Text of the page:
219
The observations made in the paragraphs above suggest that one should use for the explanation of the later, nonlinear, stages of the beamplasma interaction, theories which are more comprehensive than those which treat Langmuir waves only. In many cases electromagnetic waves and beam cyclotron waves such as the beam upper hybrid wave and the fast beam cyclotron harmonics can play an important role in the onset of the interaction.
4. Nonlinear theory 4.1. Introduction In the previous section we met several instabilities that may be present in a beamplasma system. The presence of an instability means that some free energy source feeds energy into the unstable wave. This causes the wave to grow up from a (thermal) noise level to a level at which the process of linear growth saturates. There are several reasons why this may happen: the unstable wave may have travelled to a region of space without an unstable situation (outside the beam region), or the wave may have grown to a level where some nonlinear process, that drains wave energy, balances the linear growth, or the unstable wave may have changed the dispersive properties of the system in such a way that it is not an unstable wave any more. What actually happens depends on the dispersion of the unstable wave. Therefore we have a closer look at some linearly unstable wave. In the next subsection we discuss general properties of wave spectra that have developed due to a linearly unstable situation. We give a heuristic derivation of a criterion to distinguish single wave and multiple wave interaction with some particle. Also a typical relativistic effect is pointed at: After a Lorentz transformation to the frame in which the phase velocity of the unstable wave vanishes, it may occur, especially when the beam is hot, that a considerable amount of beam particles is moving faster than the background plasma. These results are worked out in more detail in the last section where we investigate their implications for the parallel wave spectrum of the twostream instability we treated in section 3.4.2. Throughout this section our attention will be focussed mainly at the nonlinear process of particle trapping in a large amplitude wave. 4.2. General characteristics of a linearly unstable wave spectrum and its interaction with a beamplasma system The dispersion equation, eq. (3.1), was found as the solvability condition for the FourierLaplace transformed linearized equation W E = iwjs~j = iwjs 0o E. The solution of this equation, E(k, w), regarded as a function of w, has poles at w = w1(k), where w1(k) is the solution of the dispersion equation for the jth mode. Using this property the inverse Laplace transformation leads to 0 (4.1) E(k, t) = ~ E1(k) e1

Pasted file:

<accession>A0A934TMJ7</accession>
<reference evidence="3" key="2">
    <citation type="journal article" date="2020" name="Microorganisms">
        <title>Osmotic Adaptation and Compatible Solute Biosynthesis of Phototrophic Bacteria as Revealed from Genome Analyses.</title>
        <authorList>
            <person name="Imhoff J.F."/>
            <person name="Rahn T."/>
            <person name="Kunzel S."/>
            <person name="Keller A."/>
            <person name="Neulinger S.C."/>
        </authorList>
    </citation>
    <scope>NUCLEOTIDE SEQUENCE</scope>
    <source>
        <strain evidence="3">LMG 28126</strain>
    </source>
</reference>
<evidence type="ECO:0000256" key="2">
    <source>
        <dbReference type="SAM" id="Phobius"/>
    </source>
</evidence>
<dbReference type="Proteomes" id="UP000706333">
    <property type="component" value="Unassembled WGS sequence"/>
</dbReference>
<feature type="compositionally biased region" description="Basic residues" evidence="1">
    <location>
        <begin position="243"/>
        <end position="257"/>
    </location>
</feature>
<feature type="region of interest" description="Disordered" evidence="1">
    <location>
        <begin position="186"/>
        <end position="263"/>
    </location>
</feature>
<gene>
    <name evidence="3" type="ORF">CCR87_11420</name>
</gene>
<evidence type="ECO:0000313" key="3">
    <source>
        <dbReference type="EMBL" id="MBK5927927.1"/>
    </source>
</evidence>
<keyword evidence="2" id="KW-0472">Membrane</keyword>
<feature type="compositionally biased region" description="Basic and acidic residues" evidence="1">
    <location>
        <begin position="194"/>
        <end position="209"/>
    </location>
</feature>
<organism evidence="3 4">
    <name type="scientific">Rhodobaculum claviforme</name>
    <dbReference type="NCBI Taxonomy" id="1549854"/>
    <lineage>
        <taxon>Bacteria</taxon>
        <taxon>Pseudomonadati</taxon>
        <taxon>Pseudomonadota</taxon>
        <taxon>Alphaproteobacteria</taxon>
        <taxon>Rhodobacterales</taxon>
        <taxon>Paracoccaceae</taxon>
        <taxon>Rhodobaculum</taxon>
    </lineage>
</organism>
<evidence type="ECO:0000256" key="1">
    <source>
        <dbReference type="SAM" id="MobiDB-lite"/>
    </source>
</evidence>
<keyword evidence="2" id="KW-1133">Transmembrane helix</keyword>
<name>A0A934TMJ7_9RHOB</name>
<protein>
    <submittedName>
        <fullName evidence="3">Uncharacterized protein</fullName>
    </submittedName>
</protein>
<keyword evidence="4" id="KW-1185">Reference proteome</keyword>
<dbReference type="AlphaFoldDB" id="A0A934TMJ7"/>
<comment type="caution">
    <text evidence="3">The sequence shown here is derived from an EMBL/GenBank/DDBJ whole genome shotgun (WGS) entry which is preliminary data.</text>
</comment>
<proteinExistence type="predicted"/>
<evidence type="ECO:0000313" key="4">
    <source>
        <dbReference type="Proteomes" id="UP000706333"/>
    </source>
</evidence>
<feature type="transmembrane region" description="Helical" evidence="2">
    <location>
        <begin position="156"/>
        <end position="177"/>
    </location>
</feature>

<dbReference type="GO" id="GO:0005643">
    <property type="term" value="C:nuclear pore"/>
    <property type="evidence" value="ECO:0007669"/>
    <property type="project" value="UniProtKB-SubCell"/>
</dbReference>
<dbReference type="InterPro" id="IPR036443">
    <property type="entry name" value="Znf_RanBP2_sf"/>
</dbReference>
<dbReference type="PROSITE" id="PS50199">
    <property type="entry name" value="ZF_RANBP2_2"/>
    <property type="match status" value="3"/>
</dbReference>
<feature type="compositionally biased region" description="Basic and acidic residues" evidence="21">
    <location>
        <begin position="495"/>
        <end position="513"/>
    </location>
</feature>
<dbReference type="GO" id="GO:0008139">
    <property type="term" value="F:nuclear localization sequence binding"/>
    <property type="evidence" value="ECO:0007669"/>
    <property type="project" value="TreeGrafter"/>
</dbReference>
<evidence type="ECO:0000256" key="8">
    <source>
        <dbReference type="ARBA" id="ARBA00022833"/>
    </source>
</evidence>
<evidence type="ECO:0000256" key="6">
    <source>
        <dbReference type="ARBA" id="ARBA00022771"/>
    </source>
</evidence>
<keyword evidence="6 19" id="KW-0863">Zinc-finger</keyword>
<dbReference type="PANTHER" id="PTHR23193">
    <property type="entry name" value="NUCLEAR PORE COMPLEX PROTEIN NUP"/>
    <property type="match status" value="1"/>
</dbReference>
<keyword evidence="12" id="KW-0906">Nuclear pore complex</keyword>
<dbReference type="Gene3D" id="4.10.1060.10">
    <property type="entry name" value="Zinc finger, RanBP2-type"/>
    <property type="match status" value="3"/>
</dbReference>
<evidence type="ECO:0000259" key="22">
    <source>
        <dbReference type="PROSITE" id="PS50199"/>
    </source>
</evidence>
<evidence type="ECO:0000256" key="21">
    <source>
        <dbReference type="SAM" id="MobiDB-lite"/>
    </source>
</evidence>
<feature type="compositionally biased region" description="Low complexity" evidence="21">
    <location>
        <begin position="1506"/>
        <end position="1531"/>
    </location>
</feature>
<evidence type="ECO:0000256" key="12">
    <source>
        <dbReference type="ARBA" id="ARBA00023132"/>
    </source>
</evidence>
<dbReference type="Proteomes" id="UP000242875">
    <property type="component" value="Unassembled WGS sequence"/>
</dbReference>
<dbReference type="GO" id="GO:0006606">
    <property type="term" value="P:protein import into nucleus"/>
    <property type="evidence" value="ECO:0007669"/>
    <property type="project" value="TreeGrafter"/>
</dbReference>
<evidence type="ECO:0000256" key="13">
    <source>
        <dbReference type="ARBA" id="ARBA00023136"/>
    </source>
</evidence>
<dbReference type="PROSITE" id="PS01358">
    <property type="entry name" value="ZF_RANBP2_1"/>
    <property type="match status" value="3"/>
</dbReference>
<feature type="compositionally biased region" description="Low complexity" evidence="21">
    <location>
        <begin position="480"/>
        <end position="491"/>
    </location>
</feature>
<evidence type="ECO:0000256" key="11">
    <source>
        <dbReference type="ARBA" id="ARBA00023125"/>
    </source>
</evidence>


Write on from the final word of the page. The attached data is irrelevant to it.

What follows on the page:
. .
t=
1(k) = E0 describes this noise field, i.e. E(k, t = 0) is independent of k. This assumption reflects the idea that~ the noise spectrum is extremely wide compared to the kinterval we will be dealing with. Now we have for the dispersion around the most unstable wave (which occurs at k =
220
W(k)=Wo+Vg(k_ko)+ ~v~:(kk0)2+.,
(4.2)
with 000 = + ~(U 2w/dk2 complex (Im(v~) <0). Using eqs. (4.1) 1, Vg the = dw/dk purely real and = For d the waveguide mode with wave vector k and (4.2) we perform inverse Fourier transform. 1 this leads to E(x,
t) =
E0A 1(z,
t)
A 1(x, y, k1)
e~e_~t_k0~5)
(4.3)
or
m(13n)
e 2]}
J dk5 exp[i(k.
~
k0)
~v~(k5 k0)
exp[~i (z ~Vg~t)]
(4.4)
55if v~ is diagonal. Otherwise it is obtained from v~ with the aid of some vector
algebra. So the most unstable waves (w = w~, k = k0, Vph = w0/k0) manifest themselves as Gaussian wave packets moving with a group velocity vg and having an increasing width iXl = O(~ v Im(v~) t). (When ~* only an infinitely long wave train at the very maximum of the instability remains.) It is interesting to have a closer look at the amplitude of the field which is experienced by a particle that is moving in the zdirection with a velocity vi,. Substituting z = z~(t)= z~, + v~,t into eqs. (4.3), (4.4) we find an amplitude proportional to A 11(z~,t)~exp{_~
+
(~
(vv)
PC
)~}.
(4.5)
Consequently, depending on the sign of Re(w1 (v0 vg )2/ 2iv~),the particle experiences either an exponentially growing or a transient field. For three velocities we inspect the situation. First we take = 0. This leads to the observation that if w1